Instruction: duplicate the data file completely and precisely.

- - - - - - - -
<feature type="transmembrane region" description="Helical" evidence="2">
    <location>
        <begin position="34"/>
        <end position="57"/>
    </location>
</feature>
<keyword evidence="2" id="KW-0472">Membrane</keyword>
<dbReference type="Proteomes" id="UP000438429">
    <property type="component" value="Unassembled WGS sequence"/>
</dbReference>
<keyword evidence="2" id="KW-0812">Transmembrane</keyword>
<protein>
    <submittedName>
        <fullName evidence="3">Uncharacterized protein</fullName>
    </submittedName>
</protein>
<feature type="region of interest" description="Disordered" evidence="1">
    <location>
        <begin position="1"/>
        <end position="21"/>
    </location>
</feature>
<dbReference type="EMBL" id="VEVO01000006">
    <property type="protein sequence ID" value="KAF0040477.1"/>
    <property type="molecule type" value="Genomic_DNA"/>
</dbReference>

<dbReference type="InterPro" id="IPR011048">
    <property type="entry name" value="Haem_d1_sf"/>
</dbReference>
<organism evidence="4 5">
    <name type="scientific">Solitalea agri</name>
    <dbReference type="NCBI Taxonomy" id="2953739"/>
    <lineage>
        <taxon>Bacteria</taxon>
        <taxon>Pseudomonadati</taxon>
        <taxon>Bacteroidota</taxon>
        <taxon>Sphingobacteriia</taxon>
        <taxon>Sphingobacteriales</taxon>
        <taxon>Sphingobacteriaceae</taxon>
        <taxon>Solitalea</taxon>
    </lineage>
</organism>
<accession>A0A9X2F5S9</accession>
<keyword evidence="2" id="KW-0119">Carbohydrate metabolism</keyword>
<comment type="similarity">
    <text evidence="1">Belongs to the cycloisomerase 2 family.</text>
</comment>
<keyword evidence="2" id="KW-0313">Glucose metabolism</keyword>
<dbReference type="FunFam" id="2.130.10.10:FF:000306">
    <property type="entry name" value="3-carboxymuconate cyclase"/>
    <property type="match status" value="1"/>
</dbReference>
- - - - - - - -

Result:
<feature type="transmembrane region" description="Helical" evidence="2">
    <location>
        <begin position="34"/>
        <end position="57"/>
    </location>
</feature>
<keyword evidence="2" id="KW-0472">Membrane</keyword>
<dbReference type="Proteomes" id="UP000438429">
    <property type="component" value="Unassembled WGS sequence"/>
</dbReference>
<keyword evidence="2" id="KW-0812">Transmembrane</keyword>
<protein>
    <submittedName>
        <fullName evidence="3">Uncharacterized protein</fullName>
    </submittedName>
</protein>
<feature type="region of interest" description="Disordered" evidence="1">
    <location>
        <begin position="1"/>
        <end position="21"/>
    </location>
</feature>
<dbReference type="EMBL" id="VEVO01000006">
    <property type="protein sequence ID" value="KAF0040477.1"/>
    <property type="molecule type" value="Genomic_DNA"/>
</dbReference>

<dbReference type="InterPro" id="IPR011048">
    <property type="entry name" value="Haem_d1_sf"/>
</dbReference>
<organism evidence="4 5">
    <name type="scientific">Solitalea agri</name>
    <dbReference type="NCBI Taxonomy" id="2953739"/>
    <lineage>
        <taxon>Bacteria</taxon>
        <taxon>Pseudomonadati</taxon>
        <taxon>Bacteroidota</taxon>
        <taxon>Sphingobacteriia</taxon>
        <taxon>Sphingobacteriales</taxon>
        <taxon>Sphingobacteriaceae</taxon>
        <taxon>Solitalea</taxon>
    </lineage>
</organism>
<accession>A0A9X2F5S9</accession>
<keyword evidence="2" id="KW-0119">Carbohydrate metabolism</keyword>
<comment type="similarity">
    <text evidence="1">Belongs to the cycloisomerase 2 family.</text>
</comment>
<keyword evidence="2" id="KW-0313">Glucose metabolism</keyword>
<dbReference type="FunFam" id="2.130.10.10:FF:000306">
    <property type="entry name" value="3-carboxymuconate cyclase"/>
    <property type="match status" value="1"/>
</dbReference>